iOS Lead Essentials –

What is a Singleton?

The Singleton pattern as described in the Design Patterns book (GOF) by Gamma, Johnson, Vlissides, and Helm is a way to make sure that a class has only one instance and it provides a single point of access to it. The pattern specifies that the class itself should be responsible for keeping track of its sole instance. It can further ensure that no other instance can be created by intercepting requests for creating new objects and provide a way to access the sole instance.

Moreover, to ensure that the class can’t be instantiated from the outside world more than once, the singleton pattern prohibits the declaration of a (visible to the module) initializer.

What is a singleton with a lowercase “s”?

A variation known as a singleton with a lowercase “s,” constitutes a class that is being instantiated only one time in the whole lifecycle of the app; however, its API does not prohibit developers from creating a new instance of the class. The constraint is up to the developer’s choice or discipline to instantiate it only once.

Some examples of such objects are Apple’s URLSession.shared and UserDefaults.standard. Although they offer a shared instance for accessing an immutable reference (get only) of themselves, they also allow their clients to create other instances through their initializers.

Singletons vs. Global Mutable Shared State

Another important point when it comes to singleton objects is not to be confused with mutable global shared state. Mutable global state is usually accessed by a static sharedInstance of a class and allows the access and mutation of that reference (static var instead of static let). For example, a global mutable “Context” that provides access to various values and references such as current Date, Networking and Database components.

Mutable global shared state can be risky as it increases the chances of the system being in inconsistent states. Its state can be changed from any process/thread in the app. But it offers ease of use when it comes to accessing objects throughout the system and the easy configuration of the system environment (including Ambient Context injection for mocking the current time, locale, or network responses during tests). Its trade-offs must be well understood and thought of.

There are often better alternatives, so mutable global state shouldn’t be the only tool in a developer’s arsenal.

Examples of good Singleton candidates

So when should we use the singleton pattern?

When we need precisely one instance of a class, and it must be accessible to clients from a well-known access point.

For example, a class that logs messages to the console is a good candidate to do so, as the system may require access to it from any given point. Plus, it’s API is very simple. We should only need its public API to log messages/events, so we don’t need more than one instance or even re-create or mutate its reference in memory.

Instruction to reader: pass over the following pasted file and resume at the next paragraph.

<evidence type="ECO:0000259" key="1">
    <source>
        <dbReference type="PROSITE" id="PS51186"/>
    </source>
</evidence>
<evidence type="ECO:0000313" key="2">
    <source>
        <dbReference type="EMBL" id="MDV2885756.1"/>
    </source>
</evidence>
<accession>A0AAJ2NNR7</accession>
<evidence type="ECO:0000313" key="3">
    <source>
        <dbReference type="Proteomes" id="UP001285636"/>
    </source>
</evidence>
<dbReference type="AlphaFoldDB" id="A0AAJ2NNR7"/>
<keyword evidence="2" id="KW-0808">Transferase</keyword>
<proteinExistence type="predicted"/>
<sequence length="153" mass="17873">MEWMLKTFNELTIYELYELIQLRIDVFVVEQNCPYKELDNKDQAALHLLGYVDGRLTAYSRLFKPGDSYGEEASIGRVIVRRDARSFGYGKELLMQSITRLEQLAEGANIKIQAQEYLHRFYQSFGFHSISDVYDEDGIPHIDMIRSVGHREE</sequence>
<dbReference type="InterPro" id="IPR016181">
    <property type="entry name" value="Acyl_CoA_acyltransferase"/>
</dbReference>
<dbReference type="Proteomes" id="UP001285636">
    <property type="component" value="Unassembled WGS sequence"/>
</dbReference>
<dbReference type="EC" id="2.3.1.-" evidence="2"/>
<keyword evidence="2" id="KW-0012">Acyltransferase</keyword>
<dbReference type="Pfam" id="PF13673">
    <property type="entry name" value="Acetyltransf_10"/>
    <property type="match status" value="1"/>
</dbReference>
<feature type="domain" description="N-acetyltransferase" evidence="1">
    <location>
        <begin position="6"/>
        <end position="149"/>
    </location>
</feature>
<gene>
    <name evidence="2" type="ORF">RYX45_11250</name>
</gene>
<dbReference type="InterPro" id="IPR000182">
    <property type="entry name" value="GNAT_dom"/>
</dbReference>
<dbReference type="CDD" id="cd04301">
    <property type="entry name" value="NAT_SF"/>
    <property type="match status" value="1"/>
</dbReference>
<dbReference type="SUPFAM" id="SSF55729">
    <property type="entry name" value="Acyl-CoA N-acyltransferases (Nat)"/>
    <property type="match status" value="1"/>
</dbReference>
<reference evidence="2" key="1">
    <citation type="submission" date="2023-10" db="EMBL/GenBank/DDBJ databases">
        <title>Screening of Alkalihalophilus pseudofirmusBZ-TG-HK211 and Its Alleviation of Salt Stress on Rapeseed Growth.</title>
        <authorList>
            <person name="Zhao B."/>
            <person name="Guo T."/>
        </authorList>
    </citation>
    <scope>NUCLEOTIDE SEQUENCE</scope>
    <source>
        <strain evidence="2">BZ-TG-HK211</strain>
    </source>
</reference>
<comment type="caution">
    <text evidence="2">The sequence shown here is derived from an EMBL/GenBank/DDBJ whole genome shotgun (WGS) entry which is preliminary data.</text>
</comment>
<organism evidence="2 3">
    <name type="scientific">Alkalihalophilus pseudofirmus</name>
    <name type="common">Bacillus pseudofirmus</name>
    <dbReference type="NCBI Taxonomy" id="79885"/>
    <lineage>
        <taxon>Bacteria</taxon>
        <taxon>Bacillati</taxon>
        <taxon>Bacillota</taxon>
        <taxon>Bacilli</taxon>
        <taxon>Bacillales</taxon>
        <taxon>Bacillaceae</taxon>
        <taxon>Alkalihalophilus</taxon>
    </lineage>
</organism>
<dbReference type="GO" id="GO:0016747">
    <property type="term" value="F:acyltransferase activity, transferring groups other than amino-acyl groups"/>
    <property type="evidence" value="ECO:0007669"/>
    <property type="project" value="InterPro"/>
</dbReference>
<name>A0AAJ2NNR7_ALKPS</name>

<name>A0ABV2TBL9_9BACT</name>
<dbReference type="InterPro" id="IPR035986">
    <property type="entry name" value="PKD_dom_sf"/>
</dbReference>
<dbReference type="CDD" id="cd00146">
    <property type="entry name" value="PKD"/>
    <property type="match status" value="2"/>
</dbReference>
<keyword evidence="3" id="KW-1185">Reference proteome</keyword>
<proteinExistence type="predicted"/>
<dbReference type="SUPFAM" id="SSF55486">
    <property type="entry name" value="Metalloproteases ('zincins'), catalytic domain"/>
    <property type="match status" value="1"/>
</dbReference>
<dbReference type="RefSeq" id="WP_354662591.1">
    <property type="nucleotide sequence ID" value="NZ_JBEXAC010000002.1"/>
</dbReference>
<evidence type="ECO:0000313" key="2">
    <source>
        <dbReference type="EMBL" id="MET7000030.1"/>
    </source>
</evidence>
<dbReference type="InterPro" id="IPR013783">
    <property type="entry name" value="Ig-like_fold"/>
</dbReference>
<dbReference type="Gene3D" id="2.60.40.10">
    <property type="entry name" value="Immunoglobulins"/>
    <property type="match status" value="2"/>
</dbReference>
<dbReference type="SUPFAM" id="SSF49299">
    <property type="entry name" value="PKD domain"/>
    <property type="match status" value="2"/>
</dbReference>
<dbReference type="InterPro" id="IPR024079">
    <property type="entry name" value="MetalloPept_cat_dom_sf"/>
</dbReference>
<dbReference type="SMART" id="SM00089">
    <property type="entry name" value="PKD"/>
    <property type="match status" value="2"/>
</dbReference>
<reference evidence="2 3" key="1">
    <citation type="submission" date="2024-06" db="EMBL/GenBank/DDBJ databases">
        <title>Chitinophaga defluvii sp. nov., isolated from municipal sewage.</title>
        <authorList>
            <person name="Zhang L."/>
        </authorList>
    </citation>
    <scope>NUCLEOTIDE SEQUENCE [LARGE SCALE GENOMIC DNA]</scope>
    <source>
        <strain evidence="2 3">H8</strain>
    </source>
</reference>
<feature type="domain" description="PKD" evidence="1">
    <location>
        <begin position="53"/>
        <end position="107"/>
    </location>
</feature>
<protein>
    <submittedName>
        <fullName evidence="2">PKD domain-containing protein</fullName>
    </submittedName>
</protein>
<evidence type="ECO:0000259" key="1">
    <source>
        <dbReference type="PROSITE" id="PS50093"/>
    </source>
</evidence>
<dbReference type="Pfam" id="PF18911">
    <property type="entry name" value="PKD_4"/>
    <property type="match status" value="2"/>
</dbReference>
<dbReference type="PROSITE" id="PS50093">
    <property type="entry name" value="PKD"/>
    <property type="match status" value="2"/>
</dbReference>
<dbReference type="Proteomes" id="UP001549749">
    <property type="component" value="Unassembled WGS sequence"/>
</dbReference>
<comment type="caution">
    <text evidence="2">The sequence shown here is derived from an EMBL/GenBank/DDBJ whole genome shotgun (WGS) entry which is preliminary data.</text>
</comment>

Moreover, if we need to extend the functionality of that class, then the singleton pattern allows us to subclass or create extensions on the class type.

Examples of bad Singleton candidates

The rule of thumb is to decide which objects should be created just once. Singleton objects should be rare in most systems and need to have a one-to-one relationship with the system. Meaning “it makes sense” or it’s mandatory for a system to have only one “instance of such type.”

For example, Views are bad Singleton candidates as they should be able to allocate and deallocate memory on demand. The same holds for types of components such as Presenters, View Models, and Coordinators.

Dependency Inversion

It’s a common practice for 3rd-party frameworks to provide singleton objects instead of allowing their clients to instantiate internal classes to facilitate their use (creating an instance may be complicated and require private details the framework creator don’t want to expose). Although this approach provides convenience for client developers, if the singleton reference is used throughout the app, it can create a tight coupling between the client and the external framework.

A simple way to break the tight coupling on external frameworks is to use dependency inversion (instead of accessing the concrete singleton instance directly). By hiding the third-party dependency behind an interface that you own and you can extend (e.g., protocol/closure), you can keep the modules of your app agnostic about the implementation details of another external system. Such separation can protect the codebase from breaking changes when updating the external framework, make your code more testable, and also allow you to replace it with another framework in the future easily.

As we showcase in this lecture, you can free your modules from tight coupling on shared instances by inverting the dependency with an abstract interface (e.g., protocol or closure) and injecting the instance instead of accessing it directly.